The Mint is a robotic floor sweeping and washing device that uses either Swiffer pads or Microfiber cleaning clothes. You hook the pad up to the front of the device, and using a North Star GPS system the robot will then navigate around your floor cleaning as it goes.

There are two cleaning options to choose from, either dry or wet (to mop the floor). These can be selected via button on the top of the device.

Mint floor sweeper

Mint floor sweeper

The robot has sensors built in as well so that when it reaches a ledge it knows there is a drop and pulls back.

The Mint comes with a rechargeable battery and wall wart so you simply plug it into the wall when finished so it is charged and ready for your next use.

You can see an example here including the device specs on Amazon:



So what do I think of it?

Unlike regular swiffering the device is pretty slow, however if you plan to just turn it on and leave it in a room while you do something else, this shouldn’t be a problem.

Obviously due to its shape it can have problems reaching certain areas, so you may need to still manually clean them. One nice benefit though is that it is small device so can fit under couches and tables far easier than a regular vacuum cleaner or mop. This saves having to move furniture around which is nice.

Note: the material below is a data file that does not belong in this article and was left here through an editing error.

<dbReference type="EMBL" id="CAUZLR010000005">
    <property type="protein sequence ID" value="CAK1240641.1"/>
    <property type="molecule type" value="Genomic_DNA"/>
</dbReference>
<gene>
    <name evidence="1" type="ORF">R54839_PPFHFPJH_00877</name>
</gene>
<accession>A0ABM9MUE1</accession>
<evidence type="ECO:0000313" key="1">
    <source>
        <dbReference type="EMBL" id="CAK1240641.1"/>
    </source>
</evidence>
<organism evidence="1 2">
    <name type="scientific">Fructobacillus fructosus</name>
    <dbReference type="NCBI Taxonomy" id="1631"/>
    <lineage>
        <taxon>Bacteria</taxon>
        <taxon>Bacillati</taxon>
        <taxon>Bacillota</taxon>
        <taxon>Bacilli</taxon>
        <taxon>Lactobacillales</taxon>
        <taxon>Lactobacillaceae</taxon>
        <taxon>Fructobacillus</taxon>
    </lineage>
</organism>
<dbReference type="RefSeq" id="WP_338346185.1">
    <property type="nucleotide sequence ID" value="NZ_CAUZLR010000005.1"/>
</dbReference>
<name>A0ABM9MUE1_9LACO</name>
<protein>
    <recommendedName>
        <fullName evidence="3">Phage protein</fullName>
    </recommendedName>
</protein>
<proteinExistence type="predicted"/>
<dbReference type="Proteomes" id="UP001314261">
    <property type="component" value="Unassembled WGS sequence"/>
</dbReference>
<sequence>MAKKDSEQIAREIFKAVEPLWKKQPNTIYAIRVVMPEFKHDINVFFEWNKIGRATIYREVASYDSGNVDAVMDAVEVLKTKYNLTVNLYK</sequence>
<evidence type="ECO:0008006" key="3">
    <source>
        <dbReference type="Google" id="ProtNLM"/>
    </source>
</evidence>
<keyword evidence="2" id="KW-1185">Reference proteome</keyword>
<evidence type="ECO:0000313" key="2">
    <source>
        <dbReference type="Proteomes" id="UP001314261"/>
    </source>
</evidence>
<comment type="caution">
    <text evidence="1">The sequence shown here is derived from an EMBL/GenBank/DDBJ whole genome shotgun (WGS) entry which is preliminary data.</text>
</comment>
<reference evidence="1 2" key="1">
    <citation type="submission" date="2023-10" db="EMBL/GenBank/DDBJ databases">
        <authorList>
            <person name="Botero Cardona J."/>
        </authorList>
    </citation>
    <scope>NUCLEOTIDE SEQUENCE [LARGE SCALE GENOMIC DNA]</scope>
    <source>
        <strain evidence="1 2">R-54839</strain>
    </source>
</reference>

The battery life seems to be pretty good so far. It takes a rechargeable AA style battery pack so theoretically should be easy to replace if the batteries stop holding a charge.

An issue many people may find annoying is that it ‘bangs’ into things. So if it is attempting to clean under your dining room table, you can expect it to hit a lot of chair legs as it goes.

How would I rate it?

Useful! If you have an areas of the house where you can just put it down and leave it to go, it is a great benefit. The price tag though is a little steep compared to just using a regular Swiffer.

If you can get it on discount I would recommend it though.